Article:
We would, of course, love to have the Iranian government renounce its revolutionary past and seek friendship with the United States. So far that has not happened. Nor is it likely to happen so long as the clerics run the show. While opposition to the regime exists, the Islamic Republic will not be overthrown any time soon. But what Khatemi said is very significant, and remains so despite the fact that several subsequent remarks he has made have been less encouraging. The touchstone of Iran's revolutionary ideology under the Ayatollah Khomeini was that any dealing with America was tantamount to contamination. Khomeini's was essentially a "two camps" theory. Khatemi, by saying that cultural and personal contact between the two societies is a positive thing, and that Iran has something to learn from America and the West, overthrew that cardinal precept. In a country like Iran (as with the Soviet Union), where pronouncements on foreign policy have a canonical character, this is a major event.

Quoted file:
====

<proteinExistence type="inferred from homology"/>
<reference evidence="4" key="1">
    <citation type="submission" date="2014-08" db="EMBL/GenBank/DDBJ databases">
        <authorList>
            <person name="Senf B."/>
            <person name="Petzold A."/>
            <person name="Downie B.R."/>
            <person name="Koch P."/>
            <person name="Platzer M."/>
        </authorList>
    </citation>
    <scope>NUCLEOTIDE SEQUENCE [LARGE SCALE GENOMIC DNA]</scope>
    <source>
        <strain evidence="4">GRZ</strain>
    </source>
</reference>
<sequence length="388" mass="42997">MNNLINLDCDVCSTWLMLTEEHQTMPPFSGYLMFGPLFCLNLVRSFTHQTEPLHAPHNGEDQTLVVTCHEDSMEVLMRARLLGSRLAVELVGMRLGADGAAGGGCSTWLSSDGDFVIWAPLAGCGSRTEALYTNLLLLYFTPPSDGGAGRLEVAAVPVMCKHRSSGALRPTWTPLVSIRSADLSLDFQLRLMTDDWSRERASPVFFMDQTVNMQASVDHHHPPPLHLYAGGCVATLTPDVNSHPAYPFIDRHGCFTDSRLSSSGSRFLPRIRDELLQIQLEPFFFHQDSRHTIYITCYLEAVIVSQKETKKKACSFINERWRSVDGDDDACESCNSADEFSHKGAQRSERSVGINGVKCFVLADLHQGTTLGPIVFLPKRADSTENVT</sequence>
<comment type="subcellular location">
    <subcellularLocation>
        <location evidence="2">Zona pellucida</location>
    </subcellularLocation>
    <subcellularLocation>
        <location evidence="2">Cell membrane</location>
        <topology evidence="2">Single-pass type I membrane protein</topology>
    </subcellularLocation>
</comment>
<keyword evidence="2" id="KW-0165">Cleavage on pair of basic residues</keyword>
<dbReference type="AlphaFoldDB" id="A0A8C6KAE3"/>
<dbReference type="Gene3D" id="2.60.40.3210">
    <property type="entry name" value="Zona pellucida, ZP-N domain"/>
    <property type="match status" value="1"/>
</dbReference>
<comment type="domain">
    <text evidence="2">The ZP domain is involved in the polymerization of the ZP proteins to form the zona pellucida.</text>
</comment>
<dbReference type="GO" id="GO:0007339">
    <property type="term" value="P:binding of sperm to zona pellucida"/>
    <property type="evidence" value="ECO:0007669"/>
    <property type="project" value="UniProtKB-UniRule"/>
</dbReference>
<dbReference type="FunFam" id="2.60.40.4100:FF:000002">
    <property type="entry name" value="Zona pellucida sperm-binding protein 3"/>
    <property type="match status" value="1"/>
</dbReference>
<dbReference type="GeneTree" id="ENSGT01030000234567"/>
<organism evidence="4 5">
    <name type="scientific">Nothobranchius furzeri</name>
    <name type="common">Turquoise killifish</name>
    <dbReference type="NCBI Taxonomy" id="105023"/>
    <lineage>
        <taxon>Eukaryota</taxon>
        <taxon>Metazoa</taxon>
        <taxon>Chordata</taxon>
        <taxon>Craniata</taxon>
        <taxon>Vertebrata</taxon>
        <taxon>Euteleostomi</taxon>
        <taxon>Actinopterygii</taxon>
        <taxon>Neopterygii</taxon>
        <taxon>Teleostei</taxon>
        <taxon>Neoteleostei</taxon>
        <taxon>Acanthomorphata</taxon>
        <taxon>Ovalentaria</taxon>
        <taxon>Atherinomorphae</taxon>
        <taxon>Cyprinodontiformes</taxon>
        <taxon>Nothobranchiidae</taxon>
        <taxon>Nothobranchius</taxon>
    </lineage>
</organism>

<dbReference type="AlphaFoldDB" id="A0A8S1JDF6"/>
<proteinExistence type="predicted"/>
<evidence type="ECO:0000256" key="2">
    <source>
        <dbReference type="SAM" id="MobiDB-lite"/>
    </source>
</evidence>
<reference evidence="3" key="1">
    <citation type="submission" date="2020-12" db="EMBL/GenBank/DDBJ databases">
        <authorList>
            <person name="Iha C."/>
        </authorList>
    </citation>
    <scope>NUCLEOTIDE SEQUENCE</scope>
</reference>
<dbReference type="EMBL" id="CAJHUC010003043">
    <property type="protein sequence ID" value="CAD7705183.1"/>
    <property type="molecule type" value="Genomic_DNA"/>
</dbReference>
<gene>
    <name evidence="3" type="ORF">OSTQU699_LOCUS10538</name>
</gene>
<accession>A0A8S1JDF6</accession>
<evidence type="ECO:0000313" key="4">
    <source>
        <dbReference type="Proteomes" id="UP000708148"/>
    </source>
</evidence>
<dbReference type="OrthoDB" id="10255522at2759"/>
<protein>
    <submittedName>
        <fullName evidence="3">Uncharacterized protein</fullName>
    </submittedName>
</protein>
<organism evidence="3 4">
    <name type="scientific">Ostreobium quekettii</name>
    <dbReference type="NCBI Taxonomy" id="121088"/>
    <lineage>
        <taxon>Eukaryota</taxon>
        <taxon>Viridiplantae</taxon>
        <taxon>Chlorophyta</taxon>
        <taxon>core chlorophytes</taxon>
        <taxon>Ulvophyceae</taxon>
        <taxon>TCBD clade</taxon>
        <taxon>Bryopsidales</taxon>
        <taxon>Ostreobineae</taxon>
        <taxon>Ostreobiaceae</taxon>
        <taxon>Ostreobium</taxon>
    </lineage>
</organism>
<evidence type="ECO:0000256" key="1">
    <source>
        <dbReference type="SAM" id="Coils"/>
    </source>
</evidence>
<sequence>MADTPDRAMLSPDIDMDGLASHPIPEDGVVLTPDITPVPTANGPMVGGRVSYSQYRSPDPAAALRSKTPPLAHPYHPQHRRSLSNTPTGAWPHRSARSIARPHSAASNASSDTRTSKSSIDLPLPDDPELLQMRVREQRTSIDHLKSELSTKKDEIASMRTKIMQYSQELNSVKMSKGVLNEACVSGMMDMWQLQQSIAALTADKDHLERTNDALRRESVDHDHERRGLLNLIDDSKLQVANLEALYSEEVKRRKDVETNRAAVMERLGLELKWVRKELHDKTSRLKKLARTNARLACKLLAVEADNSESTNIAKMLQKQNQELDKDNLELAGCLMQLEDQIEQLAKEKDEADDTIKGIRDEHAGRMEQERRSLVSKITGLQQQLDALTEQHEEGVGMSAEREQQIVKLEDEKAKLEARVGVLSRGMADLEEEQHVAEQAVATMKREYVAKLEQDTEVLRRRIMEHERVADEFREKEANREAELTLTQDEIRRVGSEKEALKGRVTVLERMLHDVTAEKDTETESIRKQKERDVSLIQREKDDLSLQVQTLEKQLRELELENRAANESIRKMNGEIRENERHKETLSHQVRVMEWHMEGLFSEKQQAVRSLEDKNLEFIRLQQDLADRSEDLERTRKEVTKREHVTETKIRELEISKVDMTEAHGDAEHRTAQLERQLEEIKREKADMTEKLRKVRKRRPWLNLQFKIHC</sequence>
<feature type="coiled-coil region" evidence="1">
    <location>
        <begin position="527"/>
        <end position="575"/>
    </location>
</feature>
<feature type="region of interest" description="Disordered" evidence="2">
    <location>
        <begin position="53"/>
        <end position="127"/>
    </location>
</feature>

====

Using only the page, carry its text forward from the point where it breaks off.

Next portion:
So, within a fairly short period, Iran has seemed to grow more dangerous, more useful as a tactical ally against the phoenix-like menace of Iraq, and less ideologically disagreeable. It may well be that Iran is still not very dangerous, that its weight cannot be used effectively against Iraq, and that the ayatollahs hope to give much less than they get back in any diplomatic exchanges with Washington (it would, let it be said, be unusual and unprofessional if they did not). It may be, too, that since President Khatemi's power remains subordinate to that of Ayatollah Khamenei, Iran cannot deliver significant changes in its foreign policy in any event. And even if Khatemi is sincere and gains the leverage he needs to implement changes in Iranian policies, it may be a year or more before we see results--as was the case, it should be recalled, even with Mikhail Gorbachev's "new thinking."